Max Homma, a four-time winner of the PGA Tour, made his stance on the state of the golf world and his ever-evolving status crystal clear in his appearance on the No Laying Up Podcast this week.
Homma, who repeated his Wells Fargo win in May, made it clear that while he has offered some of his views on the new LIV Golf Invitational Series to the public via Twitter, he hasn’t yet sat down and broadcasts it as he wants. The tour brings only a small number of players to pre-tournament press conferences, and Homa hasn’t had the opportunity recently, he says. He also added that it should not fall to Rory McIlroy to be the main defender on the Tour.
“He shouldn’t have to do this every week,” Homa said. “He is doing a great job. … I think we can all help, but we are all not in a position to do so.”
So, when I spoke to No Laying Up, Homa released him. (We’re not going to copy everything here, but check out the teaser below, which is worth a listen. The full podcast is at the end of this story.)
Homma said his rock came about a few years ago when he was playing at the Adams Tour event, and that when he was sitting in his hotel room he dreamed of playing on the PGA Tour, facing McIlroy, qualifying for the Ryder Cups and climbing. world rankings.
“I know money comes with a lot of that,” he said, “but I’ve never dreamed of money.” “And I mean it honestly. That was never the catalyst. And I think that’s a big part of all of this. You can buy a tour for sure, but you can’t buy my goals and dreams.”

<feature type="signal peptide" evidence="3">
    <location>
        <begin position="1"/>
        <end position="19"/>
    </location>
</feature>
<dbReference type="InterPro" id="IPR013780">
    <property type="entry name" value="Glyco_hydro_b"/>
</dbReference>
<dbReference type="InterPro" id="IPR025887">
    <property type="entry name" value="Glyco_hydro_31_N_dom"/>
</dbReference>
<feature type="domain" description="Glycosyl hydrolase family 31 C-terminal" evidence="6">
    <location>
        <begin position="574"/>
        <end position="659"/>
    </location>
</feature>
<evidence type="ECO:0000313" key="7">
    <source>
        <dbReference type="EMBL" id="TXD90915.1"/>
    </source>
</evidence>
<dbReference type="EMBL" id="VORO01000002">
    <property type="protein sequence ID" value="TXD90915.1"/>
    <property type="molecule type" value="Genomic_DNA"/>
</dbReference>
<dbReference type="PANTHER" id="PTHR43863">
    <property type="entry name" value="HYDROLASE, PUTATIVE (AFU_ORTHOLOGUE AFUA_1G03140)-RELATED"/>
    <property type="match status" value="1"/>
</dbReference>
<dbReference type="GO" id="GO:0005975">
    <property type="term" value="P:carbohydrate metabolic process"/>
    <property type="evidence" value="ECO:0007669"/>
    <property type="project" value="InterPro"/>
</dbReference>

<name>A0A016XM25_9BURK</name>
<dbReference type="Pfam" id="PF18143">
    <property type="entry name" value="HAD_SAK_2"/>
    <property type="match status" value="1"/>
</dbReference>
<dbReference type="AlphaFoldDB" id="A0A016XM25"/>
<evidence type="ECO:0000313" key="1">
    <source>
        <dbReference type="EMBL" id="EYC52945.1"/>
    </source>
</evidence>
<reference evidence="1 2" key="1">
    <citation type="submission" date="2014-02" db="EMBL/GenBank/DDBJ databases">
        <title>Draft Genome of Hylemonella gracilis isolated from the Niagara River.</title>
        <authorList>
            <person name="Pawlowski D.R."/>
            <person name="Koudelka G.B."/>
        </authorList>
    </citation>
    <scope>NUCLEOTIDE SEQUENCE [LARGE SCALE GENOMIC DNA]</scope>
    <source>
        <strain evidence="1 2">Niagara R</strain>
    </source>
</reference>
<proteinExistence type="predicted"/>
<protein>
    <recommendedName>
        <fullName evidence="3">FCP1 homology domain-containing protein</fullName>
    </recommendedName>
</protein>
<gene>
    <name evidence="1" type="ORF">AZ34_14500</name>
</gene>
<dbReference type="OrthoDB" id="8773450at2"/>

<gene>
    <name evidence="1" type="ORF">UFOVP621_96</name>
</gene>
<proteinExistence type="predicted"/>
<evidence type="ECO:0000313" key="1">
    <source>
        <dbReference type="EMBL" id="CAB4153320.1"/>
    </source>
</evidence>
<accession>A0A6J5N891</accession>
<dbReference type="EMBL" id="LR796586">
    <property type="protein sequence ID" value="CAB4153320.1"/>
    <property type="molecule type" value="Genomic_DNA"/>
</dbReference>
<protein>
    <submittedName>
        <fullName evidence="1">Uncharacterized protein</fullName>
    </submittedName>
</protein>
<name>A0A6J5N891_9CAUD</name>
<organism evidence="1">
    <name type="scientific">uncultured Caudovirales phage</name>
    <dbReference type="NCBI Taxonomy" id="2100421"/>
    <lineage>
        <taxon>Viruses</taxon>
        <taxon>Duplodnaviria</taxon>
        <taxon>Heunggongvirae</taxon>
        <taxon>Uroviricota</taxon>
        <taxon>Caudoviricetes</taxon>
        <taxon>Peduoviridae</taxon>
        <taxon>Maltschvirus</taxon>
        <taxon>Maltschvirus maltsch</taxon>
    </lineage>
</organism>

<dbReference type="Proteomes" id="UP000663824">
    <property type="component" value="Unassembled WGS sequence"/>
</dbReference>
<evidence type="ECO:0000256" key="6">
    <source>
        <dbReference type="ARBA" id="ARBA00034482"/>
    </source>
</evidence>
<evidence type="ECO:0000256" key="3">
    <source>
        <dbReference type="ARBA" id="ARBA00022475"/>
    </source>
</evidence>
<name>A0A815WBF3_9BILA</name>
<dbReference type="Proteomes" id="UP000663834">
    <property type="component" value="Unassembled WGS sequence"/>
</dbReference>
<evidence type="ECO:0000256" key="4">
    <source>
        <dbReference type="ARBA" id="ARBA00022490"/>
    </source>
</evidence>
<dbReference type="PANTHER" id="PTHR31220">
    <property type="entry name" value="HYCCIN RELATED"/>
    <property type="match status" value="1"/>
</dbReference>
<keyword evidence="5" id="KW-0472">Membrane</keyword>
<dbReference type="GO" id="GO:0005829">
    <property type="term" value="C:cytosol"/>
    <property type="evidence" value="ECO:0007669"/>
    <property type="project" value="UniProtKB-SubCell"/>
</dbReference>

Homma agreed that money being thrown across wallets and committed players is “inconceivable,” but argued that golfers on the PGA Tour don’t play for peanuts either. (Commissioner Jay Monahan announced Wednesday that some of these wallets, by the way, will see a big increase soon.)
“There is this argument now and that is to play for money or play for prizes, and I call the bull-,” he said. “Because we play for a lot of money too.”
Homma, who has yet to play in the Ryder Cup but will likely make his first appearance in the Presidents Cup this fall, spoke about how damaging it was to have a Ryder outfit last year and not get selected. He always said that the team’s events meant a lot to him.
“I don’t know if there is an amount of money at the moment, this week, that will get me to quit the PGA Tour and I won’t be able to play the Presidents Cup,” he said. “That’s what wakes me up in the morning, that’s why I train when it’s 110 here in Arizona. That’s why I don’t think I’m alone here.”
You can listen to the full No Laying Up podcast with Homa here.